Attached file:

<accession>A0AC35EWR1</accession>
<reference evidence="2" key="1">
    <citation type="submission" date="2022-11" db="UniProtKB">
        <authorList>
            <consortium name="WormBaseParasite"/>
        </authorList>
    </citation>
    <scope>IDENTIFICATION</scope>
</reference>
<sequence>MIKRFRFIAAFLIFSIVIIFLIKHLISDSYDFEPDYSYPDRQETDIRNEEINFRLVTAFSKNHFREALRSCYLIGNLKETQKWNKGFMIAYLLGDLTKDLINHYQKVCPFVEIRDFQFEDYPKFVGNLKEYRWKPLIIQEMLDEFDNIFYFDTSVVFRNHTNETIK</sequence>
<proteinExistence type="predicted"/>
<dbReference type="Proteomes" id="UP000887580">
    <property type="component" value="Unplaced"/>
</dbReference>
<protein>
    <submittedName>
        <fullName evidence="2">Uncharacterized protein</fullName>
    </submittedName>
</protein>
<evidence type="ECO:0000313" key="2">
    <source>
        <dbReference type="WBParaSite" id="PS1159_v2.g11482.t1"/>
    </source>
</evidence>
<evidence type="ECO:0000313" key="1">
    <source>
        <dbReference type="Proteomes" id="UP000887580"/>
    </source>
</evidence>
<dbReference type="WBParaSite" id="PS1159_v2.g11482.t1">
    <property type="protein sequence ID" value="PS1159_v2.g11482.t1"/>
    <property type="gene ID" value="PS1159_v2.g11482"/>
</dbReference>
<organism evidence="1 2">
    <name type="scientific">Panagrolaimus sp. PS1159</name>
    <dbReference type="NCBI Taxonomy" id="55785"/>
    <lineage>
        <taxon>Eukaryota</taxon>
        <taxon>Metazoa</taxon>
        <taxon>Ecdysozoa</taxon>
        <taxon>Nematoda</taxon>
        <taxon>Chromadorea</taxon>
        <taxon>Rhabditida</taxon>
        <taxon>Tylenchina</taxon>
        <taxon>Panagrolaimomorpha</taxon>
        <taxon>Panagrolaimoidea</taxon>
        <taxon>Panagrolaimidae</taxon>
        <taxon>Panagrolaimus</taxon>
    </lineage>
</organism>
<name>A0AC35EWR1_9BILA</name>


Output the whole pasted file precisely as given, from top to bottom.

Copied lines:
<accession>A0AC35EWR1</accession>
<reference evidence="2" key="1">
    <citation type="submission" date="2022-11" db="UniProtKB">
        <authorList>
            <consortium name="WormBaseParasite"/>
        </authorList>
    </citation>
    <scope>IDENTIFICATION</scope>
</reference>
<sequence>MIKRFRFIAAFLIFSIVIIFLIKHLISDSYDFEPDYSYPDRQETDIRNEEINFRLVTAFSKNHFREALRSCYLIGNLKETQKWNKGFMIAYLLGDLTKDLINHYQKVCPFVEIRDFQFEDYPKFVGNLKEYRWKPLIIQEMLDEFDNIFYFDTSVVFRNHTNETIK</sequence>
<proteinExistence type="predicted"/>
<dbReference type="Proteomes" id="UP000887580">
    <property type="component" value="Unplaced"/>
</dbReference>
<protein>
    <submittedName>
        <fullName evidence="2">Uncharacterized protein</fullName>
    </submittedName>
</protein>
<evidence type="ECO:0000313" key="2">
    <source>
        <dbReference type="WBParaSite" id="PS1159_v2.g11482.t1"/>
    </source>
</evidence>
<evidence type="ECO:0000313" key="1">
    <source>
        <dbReference type="Proteomes" id="UP000887580"/>
    </source>
</evidence>
<dbReference type="WBParaSite" id="PS1159_v2.g11482.t1">
    <property type="protein sequence ID" value="PS1159_v2.g11482.t1"/>
    <property type="gene ID" value="PS1159_v2.g11482"/>
</dbReference>
<organism evidence="1 2">
    <name type="scientific">Panagrolaimus sp. PS1159</name>
    <dbReference type="NCBI Taxonomy" id="55785"/>
    <lineage>
        <taxon>Eukaryota</taxon>
        <taxon>Metazoa</taxon>
        <taxon>Ecdysozoa</taxon>
        <taxon>Nematoda</taxon>
        <taxon>Chromadorea</taxon>
        <taxon>Rhabditida</taxon>
        <taxon>Tylenchina</taxon>
        <taxon>Panagrolaimomorpha</taxon>
        <taxon>Panagrolaimoidea</taxon>
        <taxon>Panagrolaimidae</taxon>
        <taxon>Panagrolaimus</taxon>
    </lineage>
</organism>
<name>A0AC35EWR1_9BILA</name>